Workaholism is an addiction that needs remedy, much like alcoholism. Its symptoms are clear: long hours getting longer, work priorities overriding family and church; no time for recreation (what’s that?!). Workaholics can’t even go on holidays without taking their ball-and-chain mobile phone or laptop. But what is the underlying disease? What drives workaholism?
Christians often don’t know what to do with the Old Testament. We know that Jesus has ‘fulfilled’, ‘abolished’ and ‘reinterpreted’ its teaching; but we also know that “all Scripture is useful for teaching, rebuking, correcting and training in righteousness“ (2 Tim 3:16). So how are the food laws in Leviticus going to train us in righteousness? What kind of rebuke do we get from the elaborate temple descriptions at the end of Ezekiel? Questions like these lead us to push the Old Testament aside. It’s just too obscure, we tell ourselves, and stick with more familiar literature such as the New Testament epistles. We sense a huge gap between the Old and New.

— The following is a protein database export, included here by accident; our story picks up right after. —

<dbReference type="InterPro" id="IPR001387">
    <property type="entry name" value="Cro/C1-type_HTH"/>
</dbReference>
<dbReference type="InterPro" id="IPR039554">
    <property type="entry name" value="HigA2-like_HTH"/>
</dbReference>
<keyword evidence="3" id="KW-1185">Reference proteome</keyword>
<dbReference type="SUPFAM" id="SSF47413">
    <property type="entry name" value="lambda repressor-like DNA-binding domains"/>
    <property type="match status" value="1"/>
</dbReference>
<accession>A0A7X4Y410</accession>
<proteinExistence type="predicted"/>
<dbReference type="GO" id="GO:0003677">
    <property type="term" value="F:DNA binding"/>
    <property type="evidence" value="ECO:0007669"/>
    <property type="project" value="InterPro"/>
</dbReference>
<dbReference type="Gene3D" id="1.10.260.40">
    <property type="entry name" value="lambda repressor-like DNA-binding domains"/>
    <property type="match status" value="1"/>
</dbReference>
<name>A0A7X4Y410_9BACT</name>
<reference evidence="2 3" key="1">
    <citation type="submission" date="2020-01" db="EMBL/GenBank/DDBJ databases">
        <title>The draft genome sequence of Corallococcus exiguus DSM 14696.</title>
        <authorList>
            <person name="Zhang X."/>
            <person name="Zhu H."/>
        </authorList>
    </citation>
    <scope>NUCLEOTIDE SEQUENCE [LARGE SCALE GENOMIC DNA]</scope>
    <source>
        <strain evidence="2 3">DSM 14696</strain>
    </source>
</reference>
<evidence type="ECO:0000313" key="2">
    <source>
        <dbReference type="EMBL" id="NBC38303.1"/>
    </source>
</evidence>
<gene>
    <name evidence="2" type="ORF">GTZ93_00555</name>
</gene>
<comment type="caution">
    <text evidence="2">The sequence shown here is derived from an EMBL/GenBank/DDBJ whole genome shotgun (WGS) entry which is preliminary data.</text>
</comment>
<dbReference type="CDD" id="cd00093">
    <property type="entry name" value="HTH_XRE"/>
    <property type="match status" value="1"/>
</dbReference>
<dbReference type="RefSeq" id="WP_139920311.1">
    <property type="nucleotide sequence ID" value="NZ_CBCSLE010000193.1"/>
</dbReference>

As evangelical Christians, we are keen to read the Bible for all its worth. We believe it is God’s word to us. We still sing, “God is speaking by his Spirit, speaking to the hearts of men, in the age-long word expounding, God’s own message now as then“.